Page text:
Behavioral determinants of 24-hour blood pressure patterns in borderline hypertension

Thomas G. Pickering, Gregory A. Harshfield, Seymour Blank, Gary D. James, John H. Laragh, Linda Clark, Lorraine Denby, Daryl Pregibon

Research output: Contribution to journalArticle

12 Scopus citations

Abstract

Borderline hypertension is a heterogeneous condition; only a minority of patients will progress to fixed essential hypertension or suffer cardiovascular damage. Ambulatory blood pressure monitoring can detect the subgroup of borderlines with sustained blood pressure elevation outside the office setting and can also provide a measure of blood pressure variability. Patients in the former group may be at greatest risk for cardiovascular complications while the latter have been theorized to be at risk for progression to fixed hypertension. Evidence we have gathered utilizing ambulatory monitoring does not support the contention that there is a subgroup of borderline hypertensives with excessive blood pressure variability in natural settings. Such recordings have been of benefit in identifying patients with excessive pressor responses to office visits. Future studies employing ambulatory monitoring may be useful in the detection of clinically important subgroups of borderline hypertension.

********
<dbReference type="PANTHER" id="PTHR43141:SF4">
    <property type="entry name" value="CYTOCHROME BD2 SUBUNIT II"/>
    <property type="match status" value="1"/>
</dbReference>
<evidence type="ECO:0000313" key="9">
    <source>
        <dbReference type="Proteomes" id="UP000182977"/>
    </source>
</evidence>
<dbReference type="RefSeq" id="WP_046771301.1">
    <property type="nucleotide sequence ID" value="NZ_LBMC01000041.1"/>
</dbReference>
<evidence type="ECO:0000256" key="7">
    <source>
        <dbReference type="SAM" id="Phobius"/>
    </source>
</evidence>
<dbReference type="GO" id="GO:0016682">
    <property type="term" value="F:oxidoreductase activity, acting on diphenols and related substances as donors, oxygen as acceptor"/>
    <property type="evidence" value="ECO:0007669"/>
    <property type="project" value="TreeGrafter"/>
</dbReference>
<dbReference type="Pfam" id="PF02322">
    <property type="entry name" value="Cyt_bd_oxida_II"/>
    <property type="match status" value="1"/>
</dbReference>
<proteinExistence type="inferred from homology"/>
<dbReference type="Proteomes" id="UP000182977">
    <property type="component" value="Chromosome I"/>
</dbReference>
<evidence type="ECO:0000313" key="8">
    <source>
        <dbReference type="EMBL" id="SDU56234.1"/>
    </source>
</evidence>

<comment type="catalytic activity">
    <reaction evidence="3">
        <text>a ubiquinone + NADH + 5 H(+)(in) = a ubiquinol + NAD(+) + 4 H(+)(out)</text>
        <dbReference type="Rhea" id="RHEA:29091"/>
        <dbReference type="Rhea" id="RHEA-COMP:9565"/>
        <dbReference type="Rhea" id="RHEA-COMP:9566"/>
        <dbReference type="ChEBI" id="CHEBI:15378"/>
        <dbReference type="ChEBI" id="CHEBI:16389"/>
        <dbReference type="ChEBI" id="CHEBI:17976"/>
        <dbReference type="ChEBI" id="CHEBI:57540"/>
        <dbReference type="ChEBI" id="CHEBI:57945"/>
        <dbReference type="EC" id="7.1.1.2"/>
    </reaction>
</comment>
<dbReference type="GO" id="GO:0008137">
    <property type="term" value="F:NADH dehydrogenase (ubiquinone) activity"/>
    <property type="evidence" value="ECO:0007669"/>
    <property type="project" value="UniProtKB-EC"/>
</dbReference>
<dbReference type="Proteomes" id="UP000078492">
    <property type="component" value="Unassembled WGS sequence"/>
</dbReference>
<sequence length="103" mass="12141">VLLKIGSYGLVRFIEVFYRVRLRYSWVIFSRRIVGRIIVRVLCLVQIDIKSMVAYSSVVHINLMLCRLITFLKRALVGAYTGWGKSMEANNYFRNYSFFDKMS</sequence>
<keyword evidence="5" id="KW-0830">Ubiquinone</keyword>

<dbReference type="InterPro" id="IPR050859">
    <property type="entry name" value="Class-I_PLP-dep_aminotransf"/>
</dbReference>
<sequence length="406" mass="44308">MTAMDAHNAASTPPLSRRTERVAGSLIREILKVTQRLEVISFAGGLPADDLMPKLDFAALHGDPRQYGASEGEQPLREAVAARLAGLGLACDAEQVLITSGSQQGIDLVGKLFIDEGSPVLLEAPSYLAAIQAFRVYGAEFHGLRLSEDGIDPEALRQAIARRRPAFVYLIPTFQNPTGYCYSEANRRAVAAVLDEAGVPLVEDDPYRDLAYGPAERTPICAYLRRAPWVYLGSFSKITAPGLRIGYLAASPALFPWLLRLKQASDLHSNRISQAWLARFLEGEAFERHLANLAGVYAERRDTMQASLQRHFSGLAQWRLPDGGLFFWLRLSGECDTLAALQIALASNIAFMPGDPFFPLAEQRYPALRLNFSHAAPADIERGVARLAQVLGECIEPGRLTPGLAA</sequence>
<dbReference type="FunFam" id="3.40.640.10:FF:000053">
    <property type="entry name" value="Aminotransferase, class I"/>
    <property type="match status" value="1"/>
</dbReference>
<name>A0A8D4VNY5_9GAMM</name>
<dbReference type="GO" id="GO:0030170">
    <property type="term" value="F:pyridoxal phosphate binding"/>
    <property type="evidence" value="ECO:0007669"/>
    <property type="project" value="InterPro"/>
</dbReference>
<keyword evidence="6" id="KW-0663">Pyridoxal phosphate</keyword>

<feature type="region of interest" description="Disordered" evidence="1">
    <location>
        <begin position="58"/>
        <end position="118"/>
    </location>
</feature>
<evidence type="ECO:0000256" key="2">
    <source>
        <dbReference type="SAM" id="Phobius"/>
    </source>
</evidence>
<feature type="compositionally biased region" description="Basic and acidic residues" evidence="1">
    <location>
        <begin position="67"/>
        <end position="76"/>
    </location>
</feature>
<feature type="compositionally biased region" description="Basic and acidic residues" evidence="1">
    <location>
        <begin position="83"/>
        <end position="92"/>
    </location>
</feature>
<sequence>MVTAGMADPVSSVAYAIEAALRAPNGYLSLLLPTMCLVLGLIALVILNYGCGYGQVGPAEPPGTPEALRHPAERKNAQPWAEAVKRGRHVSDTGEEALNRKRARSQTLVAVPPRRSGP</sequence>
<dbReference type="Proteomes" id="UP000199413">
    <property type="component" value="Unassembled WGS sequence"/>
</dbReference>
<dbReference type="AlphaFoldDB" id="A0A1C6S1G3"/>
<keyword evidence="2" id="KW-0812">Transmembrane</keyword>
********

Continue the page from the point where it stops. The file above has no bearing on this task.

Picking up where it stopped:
Original languageEnglish (US)
Pages (from-to)S89-S92
JournalJournal of Cardiovascular Pharmacology
Volume8
DOIs
StatePublished - Jan 1 1986
Externally publishedYes

Keywords

  • Ambulatory BP monitoring
  • BP reactivity
  • BP variability
  • Borderline hypertension

ASJC Scopus subject areas

  • Pharmacology
  • Cardiology and Cardiovascular Medicine

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  • Cite this

    Pickering, T. G., Harshfield, G. A., Blank, S., James, G. D., Laragh, J. H., Clark, L., Denby, L., & Pregibon, D. (1986). Behavioral determinants of 24-hour blood pressure patterns in borderline hypertension. Journal of Cardiovascular Pharmacology, 8, S89-S92. https://doi.org/10.1097/00005344-198608005-00017